The first woman in history to serve as a Wyoming Highway Patrol K-9 handler is suing the law enforcement agency, alleging she was retaliated against and lost her position as a result of gender discrimination.
The suit alleges Delsa B. Sanderson was harassed by male troopers while stationed in Laramie. An internal rumor accused Sanderson of having a sexual relationship with a supervisor in exchange for a new car, the suit alleges. She was also the recipient of a sexually explicit nickname, according to the suit.
After Sanderson was promoted in 2015 to a Cheyenne-based dog-handler position, she was required to purchase her own holster and given an ill-fitting windbreaker, the suit alleges. A male trooper who was also sent to Cheyenne around the same time did not have to purchase his holster and was given a properly-fitting windbreaker. Other troopers in Cheyenne would ignore Sanderson or decline to acknowledge her, the suit alleges.
Highway patrol spokesman Sgt. Kyle McKay declined to comment in relation to the lawsuit, citing a highway patrol policy that forbids comment on ongoing litigation.
Assistant Wyoming Attorney General Philip Donoho, who is representing the highway patrol in the case, did not immediately respond to a request for comment.
Sanderson joined the patrol in December 2007 and is one of only six women among the 220 officers employed by the highway patrol, the suit states. She was nominated for Trooper of the Year in 2014 and received a Colonel's Commendation Award.
Patrol officails encouraged Sanderson to apply for bomb dog handler position in a division tasked with protecting the governor and other state officials. She began work there in May 2015 and was ignored and isolated by coworkers, the suit alleges.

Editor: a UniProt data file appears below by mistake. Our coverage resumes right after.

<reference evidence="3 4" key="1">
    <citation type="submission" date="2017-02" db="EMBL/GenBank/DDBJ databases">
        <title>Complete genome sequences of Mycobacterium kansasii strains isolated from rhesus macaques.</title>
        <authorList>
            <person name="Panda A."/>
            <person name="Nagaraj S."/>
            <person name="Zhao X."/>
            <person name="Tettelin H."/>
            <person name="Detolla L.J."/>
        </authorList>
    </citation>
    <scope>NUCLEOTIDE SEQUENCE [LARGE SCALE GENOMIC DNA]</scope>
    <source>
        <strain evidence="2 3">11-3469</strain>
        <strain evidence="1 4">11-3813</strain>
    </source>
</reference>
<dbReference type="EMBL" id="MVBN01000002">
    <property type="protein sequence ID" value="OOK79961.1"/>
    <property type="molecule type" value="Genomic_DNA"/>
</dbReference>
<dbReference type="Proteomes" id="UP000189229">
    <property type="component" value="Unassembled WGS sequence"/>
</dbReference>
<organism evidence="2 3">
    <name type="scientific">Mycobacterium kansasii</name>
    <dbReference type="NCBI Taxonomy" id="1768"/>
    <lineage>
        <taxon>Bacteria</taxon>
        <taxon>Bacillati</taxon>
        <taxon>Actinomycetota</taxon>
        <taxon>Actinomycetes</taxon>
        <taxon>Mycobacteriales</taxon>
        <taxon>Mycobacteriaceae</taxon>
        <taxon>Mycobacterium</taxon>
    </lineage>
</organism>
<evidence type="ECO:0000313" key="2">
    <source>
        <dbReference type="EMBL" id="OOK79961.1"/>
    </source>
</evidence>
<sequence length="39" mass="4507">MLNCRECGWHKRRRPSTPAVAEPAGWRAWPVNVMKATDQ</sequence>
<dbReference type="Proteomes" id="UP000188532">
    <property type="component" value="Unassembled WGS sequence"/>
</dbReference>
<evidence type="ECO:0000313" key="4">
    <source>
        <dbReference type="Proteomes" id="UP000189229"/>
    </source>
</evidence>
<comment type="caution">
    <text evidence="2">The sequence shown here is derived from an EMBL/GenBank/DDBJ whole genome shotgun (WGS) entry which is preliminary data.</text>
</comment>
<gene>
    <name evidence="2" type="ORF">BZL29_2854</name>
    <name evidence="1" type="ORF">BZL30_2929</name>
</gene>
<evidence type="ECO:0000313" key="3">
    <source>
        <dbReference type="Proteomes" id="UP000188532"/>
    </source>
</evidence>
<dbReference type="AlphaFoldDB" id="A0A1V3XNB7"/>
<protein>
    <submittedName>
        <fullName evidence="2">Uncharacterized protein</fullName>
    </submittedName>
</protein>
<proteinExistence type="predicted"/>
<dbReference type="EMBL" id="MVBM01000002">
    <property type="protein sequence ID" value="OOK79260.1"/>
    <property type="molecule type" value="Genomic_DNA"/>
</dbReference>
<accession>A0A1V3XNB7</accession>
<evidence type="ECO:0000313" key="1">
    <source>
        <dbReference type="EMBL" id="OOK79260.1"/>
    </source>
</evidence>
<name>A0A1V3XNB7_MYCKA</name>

While bantering with another trooper in February 2016, she called him an "asshole," according to the suit, which further contents such interactions are common in law enforcement.
Colonel Kebin Haller — the head of the patrol— told Sanderson the comment was unprofessional and told her to apologize to the other trooper, according to the suit. She did.
Roughly two months after the incident, supervisors issued her a letter outlining expectations, according to the suit. She was given a letter reassigning her on the same day.
The letters, which the lawsuit characterizes as "nearly identical," cite the name-calling incident as the most recent allegation of misconduct at the time of her reassignment, the lawsuit alleges.
None of Sanderson's alleged misconduct was recorded in a complaint-monitoring system until after she told supervisors the alleged misconduct did not appear in the system. The alleged misconduct was then added to the system, according to the suit.
The suit alleges Sanderson was reassigned because she complained about poor treatment by her colleagues, rather than for the reasons stated by her supervisors. It also alleges she was subject to a hostile work environment and discriminated against because of her gender.
Sanderson filed the suit Jan. 22, naming the law enforcement agency as the only defendant.
Bruce Moats, who represents Sanderson in the case, said he had no further comment on the case when reached by phone.
"(I'll) just stick with the complaint," he said.
Moats has previously represented the Star-Tribune in cases related to open records laws.
Sanderson is asking a judge to award her pay lost as a result of her demotion and additional monetary damages and order the highway patrol to cover her attorney's fees.